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Edda Goering was seven years old when her father died, and she grew up with fond memories of him. Adolf Hitler was her godfather, and as an adult she lent her rather high-profile presence to memorials and other public functions relating to Nazi party members. Her unwillingness to publicly denounce her father led to the state of Bavaria refusing her the pension it normally paid the surviving descendants of Nazi officials. Today, Edda lives quietly, though rumor has it she moved to South Africa during the 1990s.
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Hermann Goering was one thing, what with being really high in the government and having lots of non-genocide duties, but this guy is quite another. Rudolf Höss was the commandant of Auschwitz-Birkenau, where he sat on top of the busiest killing machine ever built. He was also a devoted family man whose 1947 execution left behind a wife and several children who had lived with him at the camp. Source: Book Cover Images
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Rudolf's daughter grew up to work as a fashion model in Spain. Eventually, her family history caught up with her, and she felt the need to retreat to a quiet retirement in Northern Virginia. She's reluctant to grant interviews, fearing reprisals, though it's hard to imagine who would hunt down an 80-year-old cancer patient for something her father did over 70 years ago.
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Another camp commandant. You know him as that bastard with the rifle from Schindler's List. Amon Goeth was picked up after the war and given the standard improvised hanging that was all the rage back then.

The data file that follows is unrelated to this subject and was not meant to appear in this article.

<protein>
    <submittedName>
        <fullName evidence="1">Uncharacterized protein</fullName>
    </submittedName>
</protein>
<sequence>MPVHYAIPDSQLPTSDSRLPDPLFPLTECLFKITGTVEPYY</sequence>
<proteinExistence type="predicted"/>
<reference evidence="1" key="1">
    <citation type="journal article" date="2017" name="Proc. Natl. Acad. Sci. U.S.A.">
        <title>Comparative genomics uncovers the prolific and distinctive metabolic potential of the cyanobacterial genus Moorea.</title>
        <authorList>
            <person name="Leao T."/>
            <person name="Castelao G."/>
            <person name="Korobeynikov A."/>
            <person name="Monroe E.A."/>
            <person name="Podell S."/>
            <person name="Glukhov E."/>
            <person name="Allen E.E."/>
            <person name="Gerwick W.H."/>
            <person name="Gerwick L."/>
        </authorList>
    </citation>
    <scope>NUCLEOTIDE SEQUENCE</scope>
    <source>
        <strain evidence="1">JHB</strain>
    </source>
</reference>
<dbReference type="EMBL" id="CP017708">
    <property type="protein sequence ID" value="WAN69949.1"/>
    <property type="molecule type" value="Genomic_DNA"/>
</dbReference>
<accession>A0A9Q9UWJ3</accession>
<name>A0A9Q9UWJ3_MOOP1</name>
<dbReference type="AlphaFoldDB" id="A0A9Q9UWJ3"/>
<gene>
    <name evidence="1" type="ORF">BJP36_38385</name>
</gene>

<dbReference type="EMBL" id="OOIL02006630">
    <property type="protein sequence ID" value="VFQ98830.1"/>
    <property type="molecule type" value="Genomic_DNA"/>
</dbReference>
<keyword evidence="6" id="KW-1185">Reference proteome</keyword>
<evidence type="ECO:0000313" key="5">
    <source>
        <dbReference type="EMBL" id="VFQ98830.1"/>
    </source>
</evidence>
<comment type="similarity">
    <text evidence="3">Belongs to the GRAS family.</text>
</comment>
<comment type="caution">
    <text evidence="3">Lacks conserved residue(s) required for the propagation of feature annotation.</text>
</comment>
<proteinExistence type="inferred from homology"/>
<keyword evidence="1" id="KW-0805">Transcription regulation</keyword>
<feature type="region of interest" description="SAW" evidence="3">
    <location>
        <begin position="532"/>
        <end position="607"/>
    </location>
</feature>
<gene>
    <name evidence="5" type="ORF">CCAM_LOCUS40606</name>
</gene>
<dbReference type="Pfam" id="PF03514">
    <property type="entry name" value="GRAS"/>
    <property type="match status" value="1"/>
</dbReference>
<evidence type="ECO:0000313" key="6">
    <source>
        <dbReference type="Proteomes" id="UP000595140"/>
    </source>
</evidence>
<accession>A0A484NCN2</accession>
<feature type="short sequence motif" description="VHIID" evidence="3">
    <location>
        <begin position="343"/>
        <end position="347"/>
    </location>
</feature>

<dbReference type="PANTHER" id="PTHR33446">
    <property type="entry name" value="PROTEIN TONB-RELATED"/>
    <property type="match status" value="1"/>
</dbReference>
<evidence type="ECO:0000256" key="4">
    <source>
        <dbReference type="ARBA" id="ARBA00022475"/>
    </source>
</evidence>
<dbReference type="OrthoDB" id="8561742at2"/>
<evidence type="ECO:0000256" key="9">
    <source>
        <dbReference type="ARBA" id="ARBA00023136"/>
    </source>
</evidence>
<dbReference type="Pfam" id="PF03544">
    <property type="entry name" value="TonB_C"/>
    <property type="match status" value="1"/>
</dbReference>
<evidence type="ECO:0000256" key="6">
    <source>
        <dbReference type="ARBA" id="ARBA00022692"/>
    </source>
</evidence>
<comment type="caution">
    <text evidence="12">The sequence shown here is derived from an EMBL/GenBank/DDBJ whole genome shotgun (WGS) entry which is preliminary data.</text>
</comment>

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According to her own account, Monika Hertwig didn't know anything about her father until she was an adult. Her mother flatly refused to discuss the matter. She knew he had been mixed up in the SS, but it wasn't until the movie came out that it was driven home how bad her father was. In what has become a running theme, Monika lives in something like quiet anonymity and rarely grants interviews. Source: Youtube
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Whew! Those Nazis sure were depressing, right? Let's take a break and have a look at Joseph Stalin. Stalin had three children, though he wasn't what you'd call a devoted family man. Stalin's wife killed herself with his pistol, and the couple's three children went on to rough futures. His first son, Yakov, was captured immediately after the war began and died in captivity in 1943. Vasily, the lazy drunk of the family, rose to the rank of major general of the air force, only to be fired and arrested for corruption – first by his father, then by Khrushchev – before serving seven years in prison. A year after his release, he got drunk and crashed into another car. Eventually, he drank himself to death in internal exile in Kazan.